Maurice Simpson, the president of the Prince George’s County Young Democrats, has been active in county politics for a number of years. He wants the voters of legislative District 24 to send him to Annapolis so he can represent their needs and concerns.

First, he must do well enough in the Democratic primary on June 26 to get on the ballot for the Nov. 6 general election. Simpson told the AFRO he’s ready for the challenge. “Our campaign is going very, very well,” Simpson said. “Our campaign is strong and we are working very hard. As we travel across the district, we are getting great responses.”

Maurice Simpson is a candidate for the District 24 delegate. (Courtesy Photo)

Simpson is an evening student at the University of Maryland School of Law and works professionally for the Prince George’s County Council, the legislative body of the county.

The 24th legislative District is located in the central western part of the county, bordering the District of Columbia’s Northeast and Southeast quadrants. The district starts on the outskirts of Bowie to the north and snakes southward to Mitchellville, Largo, Landover, Lake Arbor, Woodmore, Seat Pleasant, Capitol Heights, Coral Hills, Suitland, and Hillcrest Heights. The district is 85.2 percent Black, according to the 2010 census. It is represented in the Maryland State Senate by Joanne Benson and in the House of Delegates by Carolyn J.B. Howard, Erek Barron and Jazz Lewis, all Democrats.

Howard is retiring from the House this year and Barron is running for re-election. Lewis was selected as a delegate by the Prince George’s County Democratic Central Committee in Jan. 2017 to take the place of then delegate Michael Vaughn, who left the legislature due to what he said were health reasons, but he was also embroiled in a bribery scandal.

When a delegate or a senator leaves office before their term is finished, Maryland law states the county’s central committee of the leaving member’s party decides who will serve the remainder of the term. A simple majority is needed to secure the seat.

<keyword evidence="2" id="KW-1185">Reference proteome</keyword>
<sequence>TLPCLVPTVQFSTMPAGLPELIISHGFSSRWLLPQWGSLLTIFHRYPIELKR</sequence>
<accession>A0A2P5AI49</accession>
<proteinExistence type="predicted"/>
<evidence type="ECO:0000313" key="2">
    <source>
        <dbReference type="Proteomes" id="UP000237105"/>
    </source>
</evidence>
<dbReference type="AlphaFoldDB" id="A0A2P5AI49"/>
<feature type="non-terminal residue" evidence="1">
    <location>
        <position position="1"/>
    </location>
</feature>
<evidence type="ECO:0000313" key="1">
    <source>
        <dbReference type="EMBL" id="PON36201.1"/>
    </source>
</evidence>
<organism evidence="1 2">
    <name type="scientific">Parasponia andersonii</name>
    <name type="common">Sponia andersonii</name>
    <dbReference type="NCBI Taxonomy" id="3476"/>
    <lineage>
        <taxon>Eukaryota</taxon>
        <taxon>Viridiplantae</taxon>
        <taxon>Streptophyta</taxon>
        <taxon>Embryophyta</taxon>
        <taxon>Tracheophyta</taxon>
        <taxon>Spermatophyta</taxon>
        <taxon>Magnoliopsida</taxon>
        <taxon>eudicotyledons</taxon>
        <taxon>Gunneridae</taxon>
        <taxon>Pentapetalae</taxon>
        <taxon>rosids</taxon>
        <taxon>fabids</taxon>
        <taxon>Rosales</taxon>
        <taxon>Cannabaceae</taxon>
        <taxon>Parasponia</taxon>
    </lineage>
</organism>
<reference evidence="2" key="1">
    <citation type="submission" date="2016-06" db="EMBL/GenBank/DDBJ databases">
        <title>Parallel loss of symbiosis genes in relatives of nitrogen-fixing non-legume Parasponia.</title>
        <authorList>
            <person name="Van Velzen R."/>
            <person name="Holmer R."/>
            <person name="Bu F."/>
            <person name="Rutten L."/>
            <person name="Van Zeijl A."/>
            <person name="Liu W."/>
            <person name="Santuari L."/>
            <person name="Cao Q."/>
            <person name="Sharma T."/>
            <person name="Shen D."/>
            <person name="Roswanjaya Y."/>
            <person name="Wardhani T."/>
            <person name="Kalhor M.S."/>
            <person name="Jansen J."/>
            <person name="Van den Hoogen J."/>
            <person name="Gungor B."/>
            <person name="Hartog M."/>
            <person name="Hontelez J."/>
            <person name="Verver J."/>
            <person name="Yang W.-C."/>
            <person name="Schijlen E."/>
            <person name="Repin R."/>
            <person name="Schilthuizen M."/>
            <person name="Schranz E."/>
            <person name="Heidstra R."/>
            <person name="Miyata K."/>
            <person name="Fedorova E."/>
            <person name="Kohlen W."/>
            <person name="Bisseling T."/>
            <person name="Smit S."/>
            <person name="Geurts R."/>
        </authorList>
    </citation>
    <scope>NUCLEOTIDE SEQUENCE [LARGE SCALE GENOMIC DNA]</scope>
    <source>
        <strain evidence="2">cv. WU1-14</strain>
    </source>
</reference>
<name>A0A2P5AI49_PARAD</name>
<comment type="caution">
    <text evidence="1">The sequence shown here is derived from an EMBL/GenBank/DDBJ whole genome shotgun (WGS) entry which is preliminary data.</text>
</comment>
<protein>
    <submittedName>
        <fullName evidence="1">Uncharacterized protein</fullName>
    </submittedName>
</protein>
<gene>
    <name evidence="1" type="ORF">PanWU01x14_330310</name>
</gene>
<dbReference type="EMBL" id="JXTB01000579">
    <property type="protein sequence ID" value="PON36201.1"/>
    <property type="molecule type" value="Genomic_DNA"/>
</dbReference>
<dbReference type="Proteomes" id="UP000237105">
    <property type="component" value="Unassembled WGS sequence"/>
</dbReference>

The name is sent to the governor and, by tradition, the governor makes the appointment without controversy.

Lewis competed primarily with Simpson for the chance to fill out Vaughn’s term and Lewis got the small majority of votes to become the new delegate.

Lewis is running for re-election and he is a protégé of Benson. It is expected that Benson, Lewis and Barron will form a slate since they are political allies.

On their slate, that leaves room for one person but Simpson said he isn’t focused on trying to be with them at this time. “I am on no one’s slate,” Simpson said. “I am focusing on building my campaign and sharing my views with district voters.”

One hurdle to being on the Benson slate is the 2016 race for the U.S. Senate. Benson supported present U.S. Sen. Chris Van Hollen (D-Md.) and Lewis and Barron went along. However, Simpson was for U.S. Senate hopeful and U.S. Rep. Donna Edwards (D-Md.), who lost in the Democratic primary to Van Hollen.

“While Sen. Benson supported Van Hollen, Edwards got about 80-90 percent of precincts in District 24,” he said. Simpson hopes to get the 2016 Edwards voters and more, and that should put him in the top three in the Democratic primary.

Edwards, who is running for county executive, has not formally endorsed anyone for the District 24 delegates positions at AFRO press time.

As he travels the district, Simpson hears one consistent message from the voters.

“Voters tell me that they want a change in leadership,” he said. “They are tired of business as usual. They also want to improve the county’s education system and are tired of false promises.”

Simpson believes in bail reform, a woman’s right to choose when it comes to abortion, expanding Obamacare to cover all uninsured Marylanders at reasonable costs, equal pay for equal work, supporting a living wage, and reasonable gun safety laws that protect Marylanders Second Amendment rights to have guns but wants measures to make sure that criminals and the mentally unstable don’t have access to firearms.

In addition to Barron and Lewis, Simpson will compete for one of the three delegate positions with Seat Pleasant entrepreneur LaTasha Ward, Prince George’s County Council member Andrea Harrison (D-District 5), Capitol Heights Mayor Marnitta King, and political activists Delano Miller, Michelle R. Wright, and Joyce Starks in the Democratic primary.

Faye Howell is the president of the Tri-City Civic Association that is based in the unincorporated residential areas near Landover and Seat Pleasant. Howell told the AFRO she is impressed with Simpson. “I know Maurice is interested in politics and he is good at it,” Howell said. “I am aware that he is running for delegate and that race has a lot of good candidates.”

While Howell didn’t endorse Simpson, she said “he should do well.”